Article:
More than 10,000 people cast ballots on Saturday in Georgia’s 6th Congressional District race, bringing the total number of votes already cast in the June 20 runoff phase to roughly 94,000. That’s nearly half the entire turnout in the April 18 phase of the contest.
The rule of thumb is that early voting is a friend to Democrats, while Republicans — who are older, presumably with more ingrained voting habits — turn out strong on Election Day.
In the April 18 vote, Ossoff won 48.1 percent, narrowly missing a victory without a runoff in traditionally GOP territory. Karen Handel collected 19.8 percent, besting several Republican rivals.
But early voting told a different story in that first round. Ossoff won even more handily among the early, in-person voters of Cobb, DeKalb and Fulton counties, taking 62 percent. Among early voters, Ossoff even took 57 percent of the vote in Cobb, the most Republican portion of the district.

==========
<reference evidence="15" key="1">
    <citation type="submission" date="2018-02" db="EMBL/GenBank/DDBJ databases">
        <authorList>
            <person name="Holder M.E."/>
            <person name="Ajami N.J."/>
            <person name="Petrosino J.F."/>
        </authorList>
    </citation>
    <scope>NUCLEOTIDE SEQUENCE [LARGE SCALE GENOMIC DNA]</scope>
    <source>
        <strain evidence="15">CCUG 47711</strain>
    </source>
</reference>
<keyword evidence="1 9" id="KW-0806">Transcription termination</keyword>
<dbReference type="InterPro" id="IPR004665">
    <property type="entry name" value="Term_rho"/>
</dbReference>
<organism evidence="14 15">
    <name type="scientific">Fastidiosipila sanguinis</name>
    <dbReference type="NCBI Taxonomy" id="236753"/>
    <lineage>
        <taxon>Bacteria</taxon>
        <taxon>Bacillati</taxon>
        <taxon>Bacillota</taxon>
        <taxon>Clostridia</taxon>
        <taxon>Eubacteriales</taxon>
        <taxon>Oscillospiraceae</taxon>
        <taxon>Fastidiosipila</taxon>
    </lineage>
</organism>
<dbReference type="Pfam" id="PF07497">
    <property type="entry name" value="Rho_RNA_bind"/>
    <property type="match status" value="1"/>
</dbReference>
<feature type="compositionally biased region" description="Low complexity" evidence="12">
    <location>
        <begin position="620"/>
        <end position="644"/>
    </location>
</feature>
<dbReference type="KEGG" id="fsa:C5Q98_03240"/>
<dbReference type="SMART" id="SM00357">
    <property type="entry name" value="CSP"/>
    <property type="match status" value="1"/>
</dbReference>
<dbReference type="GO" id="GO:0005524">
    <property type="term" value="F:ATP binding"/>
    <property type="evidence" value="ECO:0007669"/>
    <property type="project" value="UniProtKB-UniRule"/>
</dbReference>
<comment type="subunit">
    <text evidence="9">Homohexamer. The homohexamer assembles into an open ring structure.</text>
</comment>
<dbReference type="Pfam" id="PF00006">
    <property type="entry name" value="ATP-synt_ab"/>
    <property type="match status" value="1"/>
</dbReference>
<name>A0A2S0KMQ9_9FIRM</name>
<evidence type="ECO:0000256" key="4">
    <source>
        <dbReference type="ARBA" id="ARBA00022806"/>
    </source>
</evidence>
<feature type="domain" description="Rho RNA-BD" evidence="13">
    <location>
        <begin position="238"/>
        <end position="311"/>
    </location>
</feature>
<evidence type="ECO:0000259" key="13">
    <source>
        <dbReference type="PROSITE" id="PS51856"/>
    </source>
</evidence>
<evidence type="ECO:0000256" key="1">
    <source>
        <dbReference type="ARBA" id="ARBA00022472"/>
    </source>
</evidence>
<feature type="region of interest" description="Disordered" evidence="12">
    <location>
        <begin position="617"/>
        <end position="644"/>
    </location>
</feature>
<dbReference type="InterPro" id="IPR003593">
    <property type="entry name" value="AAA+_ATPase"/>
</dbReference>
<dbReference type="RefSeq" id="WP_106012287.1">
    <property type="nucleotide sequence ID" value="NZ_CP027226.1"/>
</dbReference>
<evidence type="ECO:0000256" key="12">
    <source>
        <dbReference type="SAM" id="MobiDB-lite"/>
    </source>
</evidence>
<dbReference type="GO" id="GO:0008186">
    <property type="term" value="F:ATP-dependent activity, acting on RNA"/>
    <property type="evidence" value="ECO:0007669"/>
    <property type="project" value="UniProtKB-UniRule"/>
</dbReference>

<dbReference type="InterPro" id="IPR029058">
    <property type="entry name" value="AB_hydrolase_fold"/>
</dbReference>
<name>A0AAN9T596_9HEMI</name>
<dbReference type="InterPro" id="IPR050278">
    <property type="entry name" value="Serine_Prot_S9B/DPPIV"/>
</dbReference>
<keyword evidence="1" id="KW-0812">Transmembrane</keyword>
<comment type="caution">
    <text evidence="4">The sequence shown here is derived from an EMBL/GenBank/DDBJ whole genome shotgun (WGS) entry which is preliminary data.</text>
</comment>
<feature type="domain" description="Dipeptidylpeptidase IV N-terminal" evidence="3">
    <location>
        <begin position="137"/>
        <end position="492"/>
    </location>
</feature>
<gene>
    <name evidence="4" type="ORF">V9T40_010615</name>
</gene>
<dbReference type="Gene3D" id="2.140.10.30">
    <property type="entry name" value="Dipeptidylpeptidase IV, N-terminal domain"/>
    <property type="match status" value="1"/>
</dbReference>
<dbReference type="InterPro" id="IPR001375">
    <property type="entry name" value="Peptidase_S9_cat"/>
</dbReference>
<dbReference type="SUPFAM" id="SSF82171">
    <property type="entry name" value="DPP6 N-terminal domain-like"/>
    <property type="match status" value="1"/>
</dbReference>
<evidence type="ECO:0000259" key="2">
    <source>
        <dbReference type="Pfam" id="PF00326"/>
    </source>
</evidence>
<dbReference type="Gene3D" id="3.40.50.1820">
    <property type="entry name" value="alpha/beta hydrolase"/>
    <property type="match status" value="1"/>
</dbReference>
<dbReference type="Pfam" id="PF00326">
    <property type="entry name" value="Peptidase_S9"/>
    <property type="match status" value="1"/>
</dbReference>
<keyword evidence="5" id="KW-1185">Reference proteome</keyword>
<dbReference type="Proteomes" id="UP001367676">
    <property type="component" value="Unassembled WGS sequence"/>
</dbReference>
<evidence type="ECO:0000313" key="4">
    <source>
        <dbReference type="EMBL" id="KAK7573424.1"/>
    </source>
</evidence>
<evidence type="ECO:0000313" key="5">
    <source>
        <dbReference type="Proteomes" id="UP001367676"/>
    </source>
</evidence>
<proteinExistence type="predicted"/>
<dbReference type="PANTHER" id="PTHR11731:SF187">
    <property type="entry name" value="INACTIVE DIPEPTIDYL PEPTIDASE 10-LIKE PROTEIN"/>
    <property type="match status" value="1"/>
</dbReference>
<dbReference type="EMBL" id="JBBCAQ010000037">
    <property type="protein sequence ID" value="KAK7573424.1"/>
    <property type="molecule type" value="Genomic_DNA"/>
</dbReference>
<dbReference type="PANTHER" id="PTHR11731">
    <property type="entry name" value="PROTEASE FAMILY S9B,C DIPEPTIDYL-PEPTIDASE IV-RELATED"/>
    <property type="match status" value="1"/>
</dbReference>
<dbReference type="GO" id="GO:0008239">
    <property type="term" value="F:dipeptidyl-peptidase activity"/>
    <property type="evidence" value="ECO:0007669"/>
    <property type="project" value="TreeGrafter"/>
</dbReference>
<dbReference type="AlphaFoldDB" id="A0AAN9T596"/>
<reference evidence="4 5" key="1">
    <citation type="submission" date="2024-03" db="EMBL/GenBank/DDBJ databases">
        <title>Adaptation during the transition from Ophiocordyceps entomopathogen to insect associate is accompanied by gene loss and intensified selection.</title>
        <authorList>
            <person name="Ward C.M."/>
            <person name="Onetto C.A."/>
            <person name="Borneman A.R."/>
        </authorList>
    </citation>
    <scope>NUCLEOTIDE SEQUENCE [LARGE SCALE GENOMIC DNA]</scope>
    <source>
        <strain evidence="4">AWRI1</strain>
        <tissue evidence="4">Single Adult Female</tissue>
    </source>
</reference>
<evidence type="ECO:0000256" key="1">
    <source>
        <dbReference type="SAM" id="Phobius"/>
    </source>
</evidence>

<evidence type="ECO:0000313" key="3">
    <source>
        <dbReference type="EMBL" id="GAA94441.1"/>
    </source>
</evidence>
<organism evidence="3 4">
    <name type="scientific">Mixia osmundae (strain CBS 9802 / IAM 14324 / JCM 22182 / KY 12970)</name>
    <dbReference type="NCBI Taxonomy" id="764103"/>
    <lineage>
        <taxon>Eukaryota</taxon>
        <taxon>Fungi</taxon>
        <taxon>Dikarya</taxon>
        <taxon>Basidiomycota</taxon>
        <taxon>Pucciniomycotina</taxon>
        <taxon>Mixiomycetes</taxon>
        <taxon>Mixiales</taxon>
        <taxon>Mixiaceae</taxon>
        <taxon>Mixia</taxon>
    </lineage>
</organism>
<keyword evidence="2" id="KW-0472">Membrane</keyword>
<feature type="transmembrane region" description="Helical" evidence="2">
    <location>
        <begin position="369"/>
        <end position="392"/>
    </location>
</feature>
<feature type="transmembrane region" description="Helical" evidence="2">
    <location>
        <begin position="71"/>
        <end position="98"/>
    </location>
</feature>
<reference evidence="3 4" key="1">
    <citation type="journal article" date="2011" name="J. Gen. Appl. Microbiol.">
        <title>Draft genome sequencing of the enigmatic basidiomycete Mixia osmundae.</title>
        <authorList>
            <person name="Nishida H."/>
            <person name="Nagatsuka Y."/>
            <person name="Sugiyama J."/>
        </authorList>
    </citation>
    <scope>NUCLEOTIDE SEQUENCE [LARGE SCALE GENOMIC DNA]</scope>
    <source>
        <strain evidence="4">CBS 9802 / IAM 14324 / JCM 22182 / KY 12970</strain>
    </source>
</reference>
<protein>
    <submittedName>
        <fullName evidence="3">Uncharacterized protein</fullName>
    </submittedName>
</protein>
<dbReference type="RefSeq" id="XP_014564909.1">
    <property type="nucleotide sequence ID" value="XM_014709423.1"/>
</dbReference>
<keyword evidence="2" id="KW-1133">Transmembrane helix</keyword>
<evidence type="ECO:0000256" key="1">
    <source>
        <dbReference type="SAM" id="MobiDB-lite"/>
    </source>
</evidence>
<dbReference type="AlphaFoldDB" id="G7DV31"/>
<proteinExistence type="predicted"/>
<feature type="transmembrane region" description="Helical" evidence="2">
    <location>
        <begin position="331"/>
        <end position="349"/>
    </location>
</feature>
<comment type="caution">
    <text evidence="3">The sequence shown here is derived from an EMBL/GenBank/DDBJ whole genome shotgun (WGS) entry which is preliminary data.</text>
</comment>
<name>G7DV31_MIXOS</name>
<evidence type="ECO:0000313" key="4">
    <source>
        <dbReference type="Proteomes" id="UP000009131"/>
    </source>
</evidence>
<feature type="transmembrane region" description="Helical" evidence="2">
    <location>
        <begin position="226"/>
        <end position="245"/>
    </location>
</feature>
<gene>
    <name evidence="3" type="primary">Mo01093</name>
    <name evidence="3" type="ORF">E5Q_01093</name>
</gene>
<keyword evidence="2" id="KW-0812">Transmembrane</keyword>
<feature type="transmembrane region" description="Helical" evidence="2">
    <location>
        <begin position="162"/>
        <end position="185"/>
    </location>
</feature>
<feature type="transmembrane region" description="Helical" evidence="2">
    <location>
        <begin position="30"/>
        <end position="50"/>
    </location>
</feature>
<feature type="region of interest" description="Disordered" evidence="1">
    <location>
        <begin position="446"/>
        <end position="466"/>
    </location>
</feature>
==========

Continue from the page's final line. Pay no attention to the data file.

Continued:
Early voting accounted for only a quarter of the April 18 vote, but it could make up a larger share in Round Two.
But within the 6th District’s conservative-friendly borders, Republicans hope the higher turnout winds up being a boon for them. After all, Handel supporters say, there are simply more GOP voters in the district to tap.
We’ve recently had conversations with two GOP strategists, one with the Handel campaign and one not. Both note that day by day, the percentage of early voters with Democratic primary histories is shrinking and the percentage of voters with GOP voting histories is increasing.
But there is a third group that could make the difference: those with no primary voting history at all. And they are voting at a steady clip.
We told you late last week that President Donald Trump made a robocall ad for Republican Karen Handel in the 6th District race that was very much an attack ad. The president said that Democrat Jon Ossoff’s election would result in both increased taxes and increased crime in metro Atlanta.